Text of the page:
Digitization efforts include artifacts on display within the Museum or Village, new acquisitions, and “hidden” items currently in storage. In 2013–15, for example, more than 1,200 communications-related artifacts in storage, including many significant rediscovered treasures, were digitized through a grant from the Institute for Museum and Library Services (IMLS). 

From Digital Artifacts to Digital Stories
While more than 20,000 artifacts are on public exhibit in Henry Ford Museum, Greenfield Village, the Benson Ford Research Center, and the Ford Rouge Factory Tour, The Henry Ford’s collection holds many more—about 250,000 objects and millions more photographs and documents within our archives. Institutional commitment to the digitization of The Henry Ford Archive of American Innovation™ is making these collections, and the ideas behind them, more accessible to more people in more ways than ever. 

Acquisitions Made to the Collections - 2010s 

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Apple 1 Computer, 1976
In 2013, The Henry Ford acquired an Apple 1 computer—one of the first fifty ever made, and fully operational. This groundbreaking device documents an important “first,” as one of the earliest desktop computers to be sold with a pre-assembled motherboard (although users had to purchase a separate keyboard, monitor, and power source). The Apple 1 is also the beginning of something in the sense that it led to the founding of one of today’s most successful computer companies in the world. This artifact demonstrates The Henry Ford’s commitment to collecting the hardware, software, and the ephemeral culture that powers the digital age. You can see a video describing the Apple 1 acquisition and the process of booting it up here. - Kristen Gallerneaux, Curator of Communication & Information Technology 

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Throstle Spinning Frame
This rare spinning frame was part of a landmark acquisition, perhaps the largest since Henry Ford’s time--nine truckloads of textile history-related objects and archival materials! Spinning frames like this circa 1835 example--likely the earliest surviving American industrial textile machine--helped spin the large quantities of thread that growing industrial weaving operations needed in the early and mid-19th century. In 2016, the American Textile History Museum in Lowell, Massachusetts closed its doors and began to transfer their collections to other organizations. The Henry Ford was among them--able to provide a home for many thousands of objects dating from the 18th to 21st centuries: textile machinery and tools, clothing and domestic textiles, and hundreds of sample books of printed fabrics from several major New England companies. This rich collection from ATHM tells the story of a key player in America’s Industrial Revolution--the textile industry. - Jeanine Head Miller, Curator of Domestic Life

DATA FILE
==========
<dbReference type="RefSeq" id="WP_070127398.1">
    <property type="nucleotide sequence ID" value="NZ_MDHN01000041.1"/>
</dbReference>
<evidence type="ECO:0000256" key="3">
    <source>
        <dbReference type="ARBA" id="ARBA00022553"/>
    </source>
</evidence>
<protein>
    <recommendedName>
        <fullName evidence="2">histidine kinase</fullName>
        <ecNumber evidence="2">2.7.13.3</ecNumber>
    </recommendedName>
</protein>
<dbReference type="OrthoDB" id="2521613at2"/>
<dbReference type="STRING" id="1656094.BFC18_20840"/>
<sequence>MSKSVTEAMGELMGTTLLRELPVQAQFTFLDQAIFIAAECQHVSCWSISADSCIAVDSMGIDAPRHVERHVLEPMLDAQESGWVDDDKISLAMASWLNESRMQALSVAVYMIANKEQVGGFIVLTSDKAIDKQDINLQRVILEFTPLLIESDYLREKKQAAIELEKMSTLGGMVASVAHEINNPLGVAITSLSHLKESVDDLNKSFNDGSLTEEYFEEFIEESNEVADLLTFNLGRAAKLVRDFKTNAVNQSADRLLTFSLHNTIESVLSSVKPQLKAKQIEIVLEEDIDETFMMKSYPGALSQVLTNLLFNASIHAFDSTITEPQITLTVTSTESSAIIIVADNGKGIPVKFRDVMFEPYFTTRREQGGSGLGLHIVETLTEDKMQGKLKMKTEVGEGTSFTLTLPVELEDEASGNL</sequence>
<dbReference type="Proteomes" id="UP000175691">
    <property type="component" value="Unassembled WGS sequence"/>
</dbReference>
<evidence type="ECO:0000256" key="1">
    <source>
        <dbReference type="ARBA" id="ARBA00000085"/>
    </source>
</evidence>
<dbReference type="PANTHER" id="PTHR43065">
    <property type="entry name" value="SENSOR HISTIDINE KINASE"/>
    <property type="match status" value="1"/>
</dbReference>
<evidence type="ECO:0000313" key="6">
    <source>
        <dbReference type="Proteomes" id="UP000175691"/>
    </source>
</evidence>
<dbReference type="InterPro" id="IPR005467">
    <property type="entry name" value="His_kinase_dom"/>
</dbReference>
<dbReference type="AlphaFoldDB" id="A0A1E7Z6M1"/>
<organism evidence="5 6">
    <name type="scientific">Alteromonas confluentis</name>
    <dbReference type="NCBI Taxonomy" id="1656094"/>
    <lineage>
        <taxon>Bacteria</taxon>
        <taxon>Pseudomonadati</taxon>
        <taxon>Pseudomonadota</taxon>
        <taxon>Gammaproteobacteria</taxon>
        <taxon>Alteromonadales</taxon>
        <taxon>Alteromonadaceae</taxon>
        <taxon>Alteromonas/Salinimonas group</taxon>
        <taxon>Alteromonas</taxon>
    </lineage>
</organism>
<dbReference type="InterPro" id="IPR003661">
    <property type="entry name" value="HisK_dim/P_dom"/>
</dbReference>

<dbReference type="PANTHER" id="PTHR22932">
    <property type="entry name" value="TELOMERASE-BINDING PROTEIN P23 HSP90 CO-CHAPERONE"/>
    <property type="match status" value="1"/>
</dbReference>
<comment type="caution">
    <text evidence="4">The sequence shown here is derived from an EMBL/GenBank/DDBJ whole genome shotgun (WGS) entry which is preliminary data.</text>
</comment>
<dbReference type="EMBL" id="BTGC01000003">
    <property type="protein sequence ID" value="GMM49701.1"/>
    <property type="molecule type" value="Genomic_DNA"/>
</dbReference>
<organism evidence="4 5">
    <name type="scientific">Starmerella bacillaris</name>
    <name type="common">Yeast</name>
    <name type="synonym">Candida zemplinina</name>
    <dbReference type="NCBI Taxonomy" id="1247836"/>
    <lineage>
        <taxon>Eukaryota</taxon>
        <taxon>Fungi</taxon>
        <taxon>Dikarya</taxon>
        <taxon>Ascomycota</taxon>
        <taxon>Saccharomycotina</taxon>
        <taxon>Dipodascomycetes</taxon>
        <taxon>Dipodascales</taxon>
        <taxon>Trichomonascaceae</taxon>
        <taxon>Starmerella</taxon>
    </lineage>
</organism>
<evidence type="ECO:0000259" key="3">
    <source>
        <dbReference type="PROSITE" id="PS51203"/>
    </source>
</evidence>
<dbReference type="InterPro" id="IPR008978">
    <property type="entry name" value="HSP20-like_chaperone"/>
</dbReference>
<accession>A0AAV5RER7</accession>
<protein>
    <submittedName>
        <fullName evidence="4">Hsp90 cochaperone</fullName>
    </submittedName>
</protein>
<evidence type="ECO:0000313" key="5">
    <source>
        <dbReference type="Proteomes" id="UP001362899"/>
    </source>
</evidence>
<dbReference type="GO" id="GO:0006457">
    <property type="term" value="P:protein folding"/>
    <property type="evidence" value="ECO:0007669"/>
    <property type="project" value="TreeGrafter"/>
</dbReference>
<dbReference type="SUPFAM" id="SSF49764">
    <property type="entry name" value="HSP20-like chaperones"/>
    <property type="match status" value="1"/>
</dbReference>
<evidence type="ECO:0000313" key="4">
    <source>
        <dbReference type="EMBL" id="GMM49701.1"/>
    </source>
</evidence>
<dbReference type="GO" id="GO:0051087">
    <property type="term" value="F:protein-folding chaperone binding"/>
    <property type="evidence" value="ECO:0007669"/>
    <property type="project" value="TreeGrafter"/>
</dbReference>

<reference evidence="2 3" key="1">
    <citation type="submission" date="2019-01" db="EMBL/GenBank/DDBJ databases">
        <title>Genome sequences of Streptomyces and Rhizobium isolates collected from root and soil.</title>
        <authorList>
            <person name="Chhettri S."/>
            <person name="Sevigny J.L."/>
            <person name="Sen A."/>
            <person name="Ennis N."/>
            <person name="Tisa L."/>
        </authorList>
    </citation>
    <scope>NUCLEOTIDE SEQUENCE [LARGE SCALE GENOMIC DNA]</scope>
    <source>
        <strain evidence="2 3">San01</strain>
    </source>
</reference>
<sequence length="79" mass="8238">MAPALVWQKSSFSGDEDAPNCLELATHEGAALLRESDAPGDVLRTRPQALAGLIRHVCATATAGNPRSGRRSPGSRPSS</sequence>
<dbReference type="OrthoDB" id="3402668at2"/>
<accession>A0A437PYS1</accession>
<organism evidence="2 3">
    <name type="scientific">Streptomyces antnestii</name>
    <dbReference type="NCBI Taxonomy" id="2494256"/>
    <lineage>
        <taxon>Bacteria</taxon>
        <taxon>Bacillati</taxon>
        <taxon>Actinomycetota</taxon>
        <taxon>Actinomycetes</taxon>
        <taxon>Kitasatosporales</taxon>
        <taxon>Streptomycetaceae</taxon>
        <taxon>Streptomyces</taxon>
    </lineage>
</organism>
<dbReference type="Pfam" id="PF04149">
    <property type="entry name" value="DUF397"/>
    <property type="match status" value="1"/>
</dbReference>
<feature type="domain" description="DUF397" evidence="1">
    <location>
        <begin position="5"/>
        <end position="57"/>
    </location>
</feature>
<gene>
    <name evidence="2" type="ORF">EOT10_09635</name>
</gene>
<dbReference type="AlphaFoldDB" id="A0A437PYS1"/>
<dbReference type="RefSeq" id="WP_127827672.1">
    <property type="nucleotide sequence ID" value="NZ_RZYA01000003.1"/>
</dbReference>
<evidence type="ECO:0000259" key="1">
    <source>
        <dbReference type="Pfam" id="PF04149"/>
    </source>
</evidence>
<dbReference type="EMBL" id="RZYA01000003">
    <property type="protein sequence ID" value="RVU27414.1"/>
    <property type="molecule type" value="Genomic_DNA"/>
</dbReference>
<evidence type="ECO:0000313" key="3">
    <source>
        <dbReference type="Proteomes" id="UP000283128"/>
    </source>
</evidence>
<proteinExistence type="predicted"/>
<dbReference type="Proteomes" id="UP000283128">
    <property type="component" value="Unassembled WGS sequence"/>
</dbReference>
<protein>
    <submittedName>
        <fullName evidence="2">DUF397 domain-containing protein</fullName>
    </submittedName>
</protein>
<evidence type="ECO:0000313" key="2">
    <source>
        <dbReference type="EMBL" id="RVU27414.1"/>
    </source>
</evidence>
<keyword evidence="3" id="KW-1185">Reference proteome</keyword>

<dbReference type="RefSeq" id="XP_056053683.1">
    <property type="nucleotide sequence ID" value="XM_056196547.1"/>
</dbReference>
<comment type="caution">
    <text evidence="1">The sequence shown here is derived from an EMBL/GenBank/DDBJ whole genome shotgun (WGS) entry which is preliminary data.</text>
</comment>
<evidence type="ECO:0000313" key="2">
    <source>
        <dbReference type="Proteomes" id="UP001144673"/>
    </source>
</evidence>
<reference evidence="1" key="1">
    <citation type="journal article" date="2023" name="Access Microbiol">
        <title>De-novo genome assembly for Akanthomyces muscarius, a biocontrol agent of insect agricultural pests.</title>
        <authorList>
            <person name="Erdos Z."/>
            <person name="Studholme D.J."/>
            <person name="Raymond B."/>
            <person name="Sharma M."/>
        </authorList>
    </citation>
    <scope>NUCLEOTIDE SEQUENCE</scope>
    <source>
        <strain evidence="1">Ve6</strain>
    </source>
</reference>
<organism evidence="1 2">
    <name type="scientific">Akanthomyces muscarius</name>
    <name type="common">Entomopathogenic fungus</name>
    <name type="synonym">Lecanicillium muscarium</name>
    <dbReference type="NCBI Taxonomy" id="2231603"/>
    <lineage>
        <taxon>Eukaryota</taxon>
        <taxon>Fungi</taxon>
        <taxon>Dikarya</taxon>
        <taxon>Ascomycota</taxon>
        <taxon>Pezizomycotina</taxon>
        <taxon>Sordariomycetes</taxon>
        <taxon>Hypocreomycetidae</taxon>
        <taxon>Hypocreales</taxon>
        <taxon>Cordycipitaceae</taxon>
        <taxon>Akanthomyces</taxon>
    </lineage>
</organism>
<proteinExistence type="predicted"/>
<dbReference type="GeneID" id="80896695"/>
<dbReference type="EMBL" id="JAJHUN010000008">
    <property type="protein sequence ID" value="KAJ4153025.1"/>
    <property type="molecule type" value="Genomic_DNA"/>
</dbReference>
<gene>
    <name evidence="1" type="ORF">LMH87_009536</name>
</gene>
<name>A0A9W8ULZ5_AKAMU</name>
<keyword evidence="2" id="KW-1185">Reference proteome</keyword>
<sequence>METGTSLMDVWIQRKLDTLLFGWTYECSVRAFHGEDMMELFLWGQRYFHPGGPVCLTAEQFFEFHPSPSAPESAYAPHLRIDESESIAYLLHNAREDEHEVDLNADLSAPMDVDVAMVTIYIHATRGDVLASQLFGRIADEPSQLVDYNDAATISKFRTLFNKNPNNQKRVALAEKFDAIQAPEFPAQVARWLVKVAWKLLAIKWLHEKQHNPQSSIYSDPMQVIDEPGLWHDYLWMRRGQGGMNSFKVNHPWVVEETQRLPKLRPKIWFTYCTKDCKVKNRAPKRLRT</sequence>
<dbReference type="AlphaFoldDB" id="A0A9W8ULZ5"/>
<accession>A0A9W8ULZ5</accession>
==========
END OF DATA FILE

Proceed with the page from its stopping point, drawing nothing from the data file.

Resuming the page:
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La-Z-Boy Reclina Rocker
La-Z-Boy is a story of technological innovation, marketing, and sales savvy. Two cousins created the first chair in the late 1920s but didn’t gain acclaim until the 1960s with the Reclina Rocker, which combined a built-in ottoman with a rocking feature. Multi-faceted promotional strategies, including celebrity endorsements, caught the eye of middle-class Americans, who eagerly bought the chair for their homes. - Charles Sable, Curator of Decorative Arts 

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2016 General Motors First-Generation Self-Driving Test Vehicle
Self-driving cars have the potential to reduce accidents, ease traffic, reduce pollution, and improve mobility for people unable to drive themselves. Assuming we can solve the remaining technical, legal, and psychological challenges, autonomous cars promise to bring the most significant change in our relationship with the automobile since the Model T itself. This experimental vehicle represents General Motors' first major step toward our autonomous future -- and The Henry Ford's first major step to document the journey. - Matt Anderson, Curator of Transportation 

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Ruth Adler Schnee Textiles
Designer Ruth Adler Schnee's modern textiles are bold, colorful, and pushed the mid-20th century modern design movement forward. She drew inspiration from the world around her, the ordinary as well as the extraordinary. The Henry Ford's acquisition of her textiles in 2000 and in 2018 speak to her continued relevance to our collection-- as a modern design pioneer, a female entrepreneur, and a Jewish immigrant. - Katherine White, Associate Curator 

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Robert Propst Papers
Noted industrial designer Robert L. Propst is best known for his work with Herman Miller and for designing the “Action Office,” an office furnishing system which became the basis for the modern cubicle. Propst’s papers cover the design and business aspects of “Action Office” as well many of his other projects such as a residential housing system, hotel housekeeping carts, hospital furniture, an industrial timber harvester, and even children's playground equipment. - Brian Wilson, Sr. Manager, Archives and Library

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Champion Egg Case Machine, 1900-1925
This artifact furthers The Henry Ford's mission in several ways –it’s the product of an innovator. James Ashley first patented a box-making machine in 1892. Resourceful farm families with eggs to sell built boxes with this machine, marked the contents "farm fresh," and shipped their product to meet the growing demand of chicken-less urban consumers. The machine created a standardized box which held 12 flats (six on each side). Each flat held 30 eggs for a total of 360 eggs (30 dozen) in one box. Consumers today eat eggs transported to market on flats in boxes similar to the ones this machine was designed to build. Ashley's egg-case maker helps document the long history of farm-market exchange that responded to wary consumers' concerns over the freshness of the agricultural product. - Debra A. Reid, Curator of Agriculture and the Environment